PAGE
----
Obama visits Argonne National Laboratory, talks energy policy
The Obama Administration is calling on Congress to establish a new Energy Security Trust, which is designed to invest in breakthrough research
The White House released this material March 15 to coincide with President Barack Obama's visit to the Argonne National Laboratory, where he discussed energy efficiency, energy security and clean energy policy:
The United States is on the path to a cleaner and more secure energy future. Since President Obama took office, responsible oil and gas production has increased each year, while oil imports have fallen to a 20 year low; renewable electricity generation from wind, solar, and geothermal sources has doubled; and our emissions of the dangerous carbon pollution that threatens our planet have fallen to their lowest level in nearly two decades.
But even with this progress, there is more work to do. Rising gas prices serve as a reminder that we are still too reliant on oil, which comes at a cost to American families and businesses. While there's no overnight solution to address rising gas prices in the short term, President Obama today reiterated his commitment to a sustained, all-of-the-above energy strategy and urged Congress to take up common-sense proposals that will further reduce our dependence on oil, better protect consumers from spikes in gas prices, and reduce pollution.
Background: The Energy Security Trust
The Obama administration is calling on Congress to establish a new Energy Security Trust, which is designed to invest in breakthrough research that will make the technologies of the future cheaper and better — technologies that will protect American families from spikes in gas prices and allow us to run our cars and trucks on electricity or homegrown fuels.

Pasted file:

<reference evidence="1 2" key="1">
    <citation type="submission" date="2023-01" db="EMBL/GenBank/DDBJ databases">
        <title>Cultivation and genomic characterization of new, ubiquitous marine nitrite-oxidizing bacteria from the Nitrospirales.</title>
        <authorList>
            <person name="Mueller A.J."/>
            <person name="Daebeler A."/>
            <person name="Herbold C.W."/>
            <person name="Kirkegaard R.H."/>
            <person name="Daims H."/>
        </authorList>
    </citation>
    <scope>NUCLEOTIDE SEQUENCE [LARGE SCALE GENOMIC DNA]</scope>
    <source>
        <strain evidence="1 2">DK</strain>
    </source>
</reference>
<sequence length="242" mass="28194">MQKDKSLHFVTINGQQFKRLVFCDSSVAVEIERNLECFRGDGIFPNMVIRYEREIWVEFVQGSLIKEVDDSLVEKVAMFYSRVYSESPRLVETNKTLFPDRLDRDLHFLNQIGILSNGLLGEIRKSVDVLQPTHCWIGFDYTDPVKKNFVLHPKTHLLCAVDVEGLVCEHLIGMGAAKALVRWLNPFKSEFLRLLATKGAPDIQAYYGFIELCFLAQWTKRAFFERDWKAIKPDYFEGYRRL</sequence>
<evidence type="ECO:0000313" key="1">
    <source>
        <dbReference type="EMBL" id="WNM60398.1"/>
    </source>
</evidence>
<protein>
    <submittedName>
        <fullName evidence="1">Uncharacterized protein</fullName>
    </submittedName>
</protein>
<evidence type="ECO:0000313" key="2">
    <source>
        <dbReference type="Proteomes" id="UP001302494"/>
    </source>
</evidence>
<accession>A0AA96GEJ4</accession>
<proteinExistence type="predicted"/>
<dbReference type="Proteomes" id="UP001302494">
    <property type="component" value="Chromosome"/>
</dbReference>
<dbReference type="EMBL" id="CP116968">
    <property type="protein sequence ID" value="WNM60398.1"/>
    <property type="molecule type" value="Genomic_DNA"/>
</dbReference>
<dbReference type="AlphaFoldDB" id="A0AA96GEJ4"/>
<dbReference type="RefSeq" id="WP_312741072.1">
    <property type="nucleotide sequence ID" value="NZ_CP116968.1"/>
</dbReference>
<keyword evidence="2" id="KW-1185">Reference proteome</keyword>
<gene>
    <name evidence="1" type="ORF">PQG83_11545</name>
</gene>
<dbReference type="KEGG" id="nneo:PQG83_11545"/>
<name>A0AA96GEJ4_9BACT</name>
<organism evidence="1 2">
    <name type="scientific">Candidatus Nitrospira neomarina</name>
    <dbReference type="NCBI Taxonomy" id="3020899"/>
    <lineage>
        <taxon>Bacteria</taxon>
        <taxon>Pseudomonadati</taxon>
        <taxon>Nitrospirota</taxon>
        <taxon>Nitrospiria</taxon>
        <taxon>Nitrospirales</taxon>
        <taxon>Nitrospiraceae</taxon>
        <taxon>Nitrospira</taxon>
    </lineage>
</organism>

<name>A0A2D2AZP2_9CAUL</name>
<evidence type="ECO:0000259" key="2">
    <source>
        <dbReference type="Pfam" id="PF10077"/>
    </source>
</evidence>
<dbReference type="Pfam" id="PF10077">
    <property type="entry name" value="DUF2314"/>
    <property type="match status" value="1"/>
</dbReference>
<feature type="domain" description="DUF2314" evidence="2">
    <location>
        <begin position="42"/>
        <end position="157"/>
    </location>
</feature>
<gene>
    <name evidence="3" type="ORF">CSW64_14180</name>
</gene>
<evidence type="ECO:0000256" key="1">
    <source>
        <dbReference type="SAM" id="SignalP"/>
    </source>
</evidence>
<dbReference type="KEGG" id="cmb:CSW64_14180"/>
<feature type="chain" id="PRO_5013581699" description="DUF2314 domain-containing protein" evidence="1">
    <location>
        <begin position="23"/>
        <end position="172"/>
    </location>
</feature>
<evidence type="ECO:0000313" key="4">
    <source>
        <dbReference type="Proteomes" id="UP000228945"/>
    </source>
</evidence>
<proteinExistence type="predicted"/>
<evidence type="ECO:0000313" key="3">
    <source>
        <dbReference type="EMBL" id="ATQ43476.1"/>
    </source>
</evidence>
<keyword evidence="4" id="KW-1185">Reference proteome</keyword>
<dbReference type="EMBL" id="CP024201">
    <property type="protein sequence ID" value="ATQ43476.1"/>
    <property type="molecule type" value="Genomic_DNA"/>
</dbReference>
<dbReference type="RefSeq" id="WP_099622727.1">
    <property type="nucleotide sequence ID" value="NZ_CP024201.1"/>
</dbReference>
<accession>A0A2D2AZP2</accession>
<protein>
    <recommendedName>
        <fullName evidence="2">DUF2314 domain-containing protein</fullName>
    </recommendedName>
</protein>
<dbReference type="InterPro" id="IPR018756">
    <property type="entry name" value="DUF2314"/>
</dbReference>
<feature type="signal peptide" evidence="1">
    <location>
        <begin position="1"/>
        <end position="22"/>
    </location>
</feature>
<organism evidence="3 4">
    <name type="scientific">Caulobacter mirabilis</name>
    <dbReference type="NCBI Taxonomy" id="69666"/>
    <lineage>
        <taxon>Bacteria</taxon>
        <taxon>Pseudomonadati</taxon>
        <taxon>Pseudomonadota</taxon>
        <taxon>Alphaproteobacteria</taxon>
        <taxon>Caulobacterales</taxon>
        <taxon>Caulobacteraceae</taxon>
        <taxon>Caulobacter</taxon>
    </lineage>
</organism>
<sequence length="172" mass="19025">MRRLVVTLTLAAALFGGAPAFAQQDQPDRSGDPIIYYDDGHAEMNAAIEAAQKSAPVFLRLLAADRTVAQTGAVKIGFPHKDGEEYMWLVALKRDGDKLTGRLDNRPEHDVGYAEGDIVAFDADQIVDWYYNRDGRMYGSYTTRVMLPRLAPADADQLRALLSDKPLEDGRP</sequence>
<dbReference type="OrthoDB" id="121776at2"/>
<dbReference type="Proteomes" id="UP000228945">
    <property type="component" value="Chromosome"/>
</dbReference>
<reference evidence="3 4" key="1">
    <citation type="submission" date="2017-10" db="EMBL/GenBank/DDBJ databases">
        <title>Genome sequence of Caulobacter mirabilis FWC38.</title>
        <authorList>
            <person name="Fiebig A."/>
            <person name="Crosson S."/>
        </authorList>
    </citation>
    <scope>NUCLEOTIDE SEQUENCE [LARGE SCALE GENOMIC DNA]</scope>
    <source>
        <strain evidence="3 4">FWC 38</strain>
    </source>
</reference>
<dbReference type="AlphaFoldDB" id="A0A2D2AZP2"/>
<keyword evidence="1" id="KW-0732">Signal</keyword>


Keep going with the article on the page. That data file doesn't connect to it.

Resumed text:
The Energy Security Trust, which builds on a proposal supported by a broad bipartisan coalition including retired military leaders, will provide a reliable stream of funding for critical, breakthrough research focused on developing cost-effective transportation alternatives.
The president's proposal sets aside $2 billion over 10 years and will support research into a range of cost-effective technologies — like advanced vehicles that run on electricity, homegrown biofuels, fuel cells, and domestically produced natural gas.
The mandatory funds would be set aside from royalty revenues generated by oil and gas development in federal waters of the Outer Continental Shelf (OCS), already included in the administration's five year plan. These revenues are projected to increase over the next several years based on a combination of leasing, production, and price trends, with additional revenues potentially generated as a result of reforms being proposed in the FY 2014 budget. The trust is paid for within the context of the overall budget.
The Environmental Protection Agency (EPA) has released a new report that underscores the progress we have made to improve fuel economy, save American families money at the pump, and reduce carbon pollution that contributes to climate change.
According to the report, from 2007 to 2012, EPA estimates that carbon dioxide emissions have decreased by 13 percent and fuel economy values have increased by 16 percent. In addition, compared to five years ago, consumers have twice as many hybrid and diesel vehicle choices, a growing set of plug-in electric vehicle options, and a six-fold increase in the number of car models with combined city/highway fuel economy of 30 mpg or higher.
Producing More American Energy
Challenge Americans to double renewable electricity generation again by 2020. In order to double generation from wind, solar, and geothermal sources by 2020, relative to 2012 levels, the president called on Congress to make the renewable energy Production Tax Credit (PTC) permanent and refundable, which will provide incentive and certainty for investments in new clean energy.